A couple of days ago, my national equestrian federation, Equestrian Canada, hosted a free webinar called Bit Fitting the Dressage Horse. It was presented by a Lantra certified Bit Fitter.
This is a topic that I've long been interested in so I quickly signed up for it. The fact that it was free and I could count it towards the development requirement of my instructor's certification certainly helped with the decision!
It wasn't quite what I was hoping for, in that she wouldn't give any suggestions for bits for specific scenarios. She said it was because she would need to see the specifics of the horse's mouth anatomy and how they went in their current bit before she could make any suggestions.
Thus, the information was some basic info. However, there were a few takeaways.
- The horse only needs to salivate enough to lubricate the bit
- There is no scientific proof that different metals (ie. sweet iron) increase salivation. It is a marketing claim.
- Copper alloys (Sensogan, Aurigan, Salox Gold) were developed specifically for bitting. They are a medium-density metal, which has some softness to it (if chewed on the horse will make marks on it which can be buffed out, unlike stainless steel, which is a hard metal).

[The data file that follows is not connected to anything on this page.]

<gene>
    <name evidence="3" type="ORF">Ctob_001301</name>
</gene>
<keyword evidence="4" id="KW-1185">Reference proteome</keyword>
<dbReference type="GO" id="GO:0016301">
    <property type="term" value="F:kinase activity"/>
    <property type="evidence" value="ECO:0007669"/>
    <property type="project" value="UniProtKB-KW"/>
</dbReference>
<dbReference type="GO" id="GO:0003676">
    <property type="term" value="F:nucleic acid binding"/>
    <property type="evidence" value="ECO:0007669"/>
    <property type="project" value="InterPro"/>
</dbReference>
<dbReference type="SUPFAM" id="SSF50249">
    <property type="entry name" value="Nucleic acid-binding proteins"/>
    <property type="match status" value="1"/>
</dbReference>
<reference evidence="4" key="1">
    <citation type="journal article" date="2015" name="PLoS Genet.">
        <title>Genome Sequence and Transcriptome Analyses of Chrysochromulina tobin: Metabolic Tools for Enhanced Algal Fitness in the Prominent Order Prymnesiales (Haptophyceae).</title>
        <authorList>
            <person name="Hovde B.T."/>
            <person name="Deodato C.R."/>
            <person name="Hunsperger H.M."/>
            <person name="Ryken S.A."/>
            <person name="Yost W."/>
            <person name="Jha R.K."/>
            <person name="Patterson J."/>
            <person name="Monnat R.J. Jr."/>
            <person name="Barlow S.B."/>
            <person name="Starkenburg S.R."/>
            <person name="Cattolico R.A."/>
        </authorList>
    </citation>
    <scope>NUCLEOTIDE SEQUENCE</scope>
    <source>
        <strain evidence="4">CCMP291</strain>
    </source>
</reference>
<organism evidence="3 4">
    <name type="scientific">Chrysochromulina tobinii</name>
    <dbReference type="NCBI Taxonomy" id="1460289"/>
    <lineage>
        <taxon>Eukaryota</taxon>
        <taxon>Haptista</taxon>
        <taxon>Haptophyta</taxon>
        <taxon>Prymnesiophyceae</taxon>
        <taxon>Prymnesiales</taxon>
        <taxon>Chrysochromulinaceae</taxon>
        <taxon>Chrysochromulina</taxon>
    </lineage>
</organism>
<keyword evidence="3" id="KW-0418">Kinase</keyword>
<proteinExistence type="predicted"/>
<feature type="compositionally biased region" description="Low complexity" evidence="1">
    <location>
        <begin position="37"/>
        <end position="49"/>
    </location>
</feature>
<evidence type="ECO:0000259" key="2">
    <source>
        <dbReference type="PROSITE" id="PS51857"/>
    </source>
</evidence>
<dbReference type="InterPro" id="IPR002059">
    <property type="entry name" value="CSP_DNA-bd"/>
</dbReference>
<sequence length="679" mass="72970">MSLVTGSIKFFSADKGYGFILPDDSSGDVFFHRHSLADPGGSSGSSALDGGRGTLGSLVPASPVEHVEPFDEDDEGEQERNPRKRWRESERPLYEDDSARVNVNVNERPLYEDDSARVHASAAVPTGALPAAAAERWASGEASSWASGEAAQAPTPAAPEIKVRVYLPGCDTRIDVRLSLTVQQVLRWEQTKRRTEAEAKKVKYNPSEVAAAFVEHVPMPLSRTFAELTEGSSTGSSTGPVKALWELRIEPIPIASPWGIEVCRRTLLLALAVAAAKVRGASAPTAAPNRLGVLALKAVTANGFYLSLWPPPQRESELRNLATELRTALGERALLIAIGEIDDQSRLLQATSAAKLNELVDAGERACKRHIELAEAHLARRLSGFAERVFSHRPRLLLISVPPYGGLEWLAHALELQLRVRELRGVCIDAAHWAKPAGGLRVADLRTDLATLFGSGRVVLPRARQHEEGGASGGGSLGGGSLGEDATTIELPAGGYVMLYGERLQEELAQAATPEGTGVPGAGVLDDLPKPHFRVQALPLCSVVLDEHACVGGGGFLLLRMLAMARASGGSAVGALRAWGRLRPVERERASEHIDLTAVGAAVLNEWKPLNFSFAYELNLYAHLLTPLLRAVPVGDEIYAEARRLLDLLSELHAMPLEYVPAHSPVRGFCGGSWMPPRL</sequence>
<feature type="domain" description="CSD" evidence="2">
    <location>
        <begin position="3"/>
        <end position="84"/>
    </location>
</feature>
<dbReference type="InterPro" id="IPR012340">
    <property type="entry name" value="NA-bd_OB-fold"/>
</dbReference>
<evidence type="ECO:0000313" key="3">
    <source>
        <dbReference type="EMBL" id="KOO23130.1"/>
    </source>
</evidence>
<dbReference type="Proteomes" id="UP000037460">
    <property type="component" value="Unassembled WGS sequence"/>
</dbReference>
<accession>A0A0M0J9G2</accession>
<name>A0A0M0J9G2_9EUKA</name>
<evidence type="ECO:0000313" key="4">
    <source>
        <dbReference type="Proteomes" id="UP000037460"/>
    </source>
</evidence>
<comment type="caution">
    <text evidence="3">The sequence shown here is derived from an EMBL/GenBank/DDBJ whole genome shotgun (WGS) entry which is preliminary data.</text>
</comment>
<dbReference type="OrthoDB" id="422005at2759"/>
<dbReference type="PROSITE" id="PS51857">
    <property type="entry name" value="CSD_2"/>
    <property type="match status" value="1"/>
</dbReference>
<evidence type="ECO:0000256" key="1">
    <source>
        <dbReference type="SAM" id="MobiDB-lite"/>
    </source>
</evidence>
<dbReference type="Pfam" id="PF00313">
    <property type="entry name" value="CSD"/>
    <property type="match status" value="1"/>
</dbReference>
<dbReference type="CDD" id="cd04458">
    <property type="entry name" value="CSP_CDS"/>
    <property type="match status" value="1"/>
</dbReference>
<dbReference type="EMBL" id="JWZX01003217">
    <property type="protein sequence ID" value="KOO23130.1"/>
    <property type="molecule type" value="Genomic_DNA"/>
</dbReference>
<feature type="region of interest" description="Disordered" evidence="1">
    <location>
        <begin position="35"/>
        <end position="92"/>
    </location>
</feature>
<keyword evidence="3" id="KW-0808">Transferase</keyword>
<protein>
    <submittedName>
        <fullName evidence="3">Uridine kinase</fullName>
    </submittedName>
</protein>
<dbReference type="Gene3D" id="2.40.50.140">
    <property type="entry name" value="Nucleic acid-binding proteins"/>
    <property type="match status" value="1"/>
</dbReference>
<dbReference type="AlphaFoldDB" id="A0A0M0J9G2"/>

- Leather bits need to be pre-soaked before every ride and oiled often.
- Inspect your bit regularly!
- The tongue fills the entire oral cavity of the horse. A bit is accommodated only through compression of the tongue.
- In an ideal situation, the tongue sits on the floor of the oral cavity and splays out over the bars, which keeps the bit from sitting on the sensitive bars.
- On a Class 1 bit (any bit where the reins attach to the same ring as the mouthpiece) the mouthpiece rotates backward in the oral cavity upon rein contact.
- The bit is properly tensioned (the right height in the horse's mouth) when the borehole (the hole that the ring goes through) is 90 degrees to the cheekpiece with no rein contact. Bits have been designed to rotate to the proper position in the horse's mouth with rein contact at this resting tension. (Note that in trying to find images for this, I had a really hard time finding many that followed this rule, and most didn't look like they could follow the rule.)
|Enjoy my poor drawing skills from my note taking.|
- On a Class 2 bit (any bit where reins are attached to a ring lower than the mouthpiece) the bit rotates forward in the mouth upon rein contact.
- The curb chain should be adjusted so that the shank will rotate no more than 45 degrees to the lip line so as to prevent excess poll pressure.
- Loose ring snaffles should be .25" wider than the horse's mouth measurement. Fixed ring snaffles should be the same width as this measurement.
- The most common problems she sees are bit tension and bit size.